Gloves or No Gloves?

White cotton gloves and the 1969 Girls Varsity Basketball Team in their traveling uniforms. From The Westminster Schools Archives collection, Atlanta, Georgia.

White cotton gloves and the 1969 Girls Varsity Basketball Team in their traveling uniforms. From the collection of The Westminster Schools Archives, Atlanta, Georgia.

There are many popular shows, such as “Who Do You Think You Are?” and “History Detective,” which sometimes give viewers a sneak peek into archives. The question I most commonly hear is “Why are they not using white gloves when they are handling such old books?” There are many reasons for and against wearing gloves while handling historic materials, and requirements vary among institutions. Here at the Westminster Schools Archives, you will be required to wear gloves while handling photographs, negatives, metallic objects (such as trophies), leather-bound books, textiles, and audiovisual/digital materials. You will not be required to wear gloves while handling paper or books with regular bindings, such as most of the yearbooks.

When you use gloves while handling paper, it’s sometimes difficult to separate a single sheet, and this often causes more damage to the paper itself than just handling the paper with clean hands. It’s better to wash your hands with plain soap before handling materials (and especially if you have just eaten fried chicken in the cafeteria and then want to come to the archives to do some research). Hand sanitizer is not an acceptable option, because it does not remove dirt or oil, and the residue of the sanitizer can sometimes get on the materials themselves.

Most archives only require researchers to wear gloves while handling photographs or negatives, because the oil on skin (even clean hands) can adhere to the surface of the photograph or negative. You may also be asked to use gloves if you are handling leather, metallic objects, wood, glass, and textiles, or leather books that are starting to deteriorate. If you have ever handled an older leather-bound book you may have seen red rot up close, and you do not want to get this residue on your hands or clothes. This is an advanced stage of deterioration, which you can see in detail here.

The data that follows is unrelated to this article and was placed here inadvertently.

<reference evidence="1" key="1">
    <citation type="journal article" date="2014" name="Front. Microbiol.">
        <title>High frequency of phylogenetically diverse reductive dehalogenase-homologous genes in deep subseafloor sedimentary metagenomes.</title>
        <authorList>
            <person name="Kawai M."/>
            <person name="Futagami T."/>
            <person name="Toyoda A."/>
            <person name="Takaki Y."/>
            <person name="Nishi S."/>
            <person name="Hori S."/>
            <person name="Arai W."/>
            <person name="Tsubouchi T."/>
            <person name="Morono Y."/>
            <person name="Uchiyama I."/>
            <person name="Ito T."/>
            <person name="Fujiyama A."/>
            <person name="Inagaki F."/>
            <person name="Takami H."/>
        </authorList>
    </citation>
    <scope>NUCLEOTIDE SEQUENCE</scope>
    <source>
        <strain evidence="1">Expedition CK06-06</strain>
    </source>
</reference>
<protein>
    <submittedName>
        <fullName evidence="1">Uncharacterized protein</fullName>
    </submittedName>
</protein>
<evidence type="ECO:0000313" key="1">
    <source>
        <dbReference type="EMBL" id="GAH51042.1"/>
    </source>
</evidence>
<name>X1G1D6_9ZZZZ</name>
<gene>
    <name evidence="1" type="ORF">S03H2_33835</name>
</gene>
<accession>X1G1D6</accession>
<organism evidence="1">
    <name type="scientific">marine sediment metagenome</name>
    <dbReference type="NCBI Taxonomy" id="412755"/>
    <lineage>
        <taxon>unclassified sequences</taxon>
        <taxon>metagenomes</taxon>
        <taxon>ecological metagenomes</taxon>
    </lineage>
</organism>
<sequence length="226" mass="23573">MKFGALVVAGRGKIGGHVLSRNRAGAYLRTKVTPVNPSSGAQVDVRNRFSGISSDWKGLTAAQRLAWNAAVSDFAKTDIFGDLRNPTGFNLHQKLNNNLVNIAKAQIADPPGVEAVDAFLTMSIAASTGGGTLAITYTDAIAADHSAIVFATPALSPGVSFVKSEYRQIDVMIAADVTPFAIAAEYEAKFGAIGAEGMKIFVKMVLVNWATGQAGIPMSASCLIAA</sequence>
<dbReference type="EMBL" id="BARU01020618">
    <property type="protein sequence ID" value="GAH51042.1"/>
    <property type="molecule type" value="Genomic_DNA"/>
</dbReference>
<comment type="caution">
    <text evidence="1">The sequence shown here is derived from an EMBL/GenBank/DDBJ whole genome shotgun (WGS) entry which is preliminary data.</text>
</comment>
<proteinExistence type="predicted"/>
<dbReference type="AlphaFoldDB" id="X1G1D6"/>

Other reasons that archivists may wear gloves while handling collections is actually to protect the archivist—either from dry/ cracking skin, paper cuts, or for more substantial reasons, such as handling moldy materials. News articles highlight the problems archivists had trying to recover and salvage records after natural disasters. In these, you will see pictures of archivists wearing both gloves and masks:

For more information:

pres-week-landing-page-banner-3Note: This post is in honor of ALA’s Preservation Week, April 21-27, 2013. There are free webinars this week as well as other events. Webinars include the topics “The Preservation of Family Photographs” (April 23), “Personal Digital Archiving” (April 24), and “Archival 101: Dealing with Suppliers of Archival Products” (April 25). Previous webinars have also been recorded and are currently accessible. A Preservation Toolkit, complete with facts on why we need preservation awareness as well as tips on keeping your collection safe and stable, is also available for free on the ALA website.

Update (10 October 2013): The National Archives (UK) just posted an article about the use of gloves in Archives.


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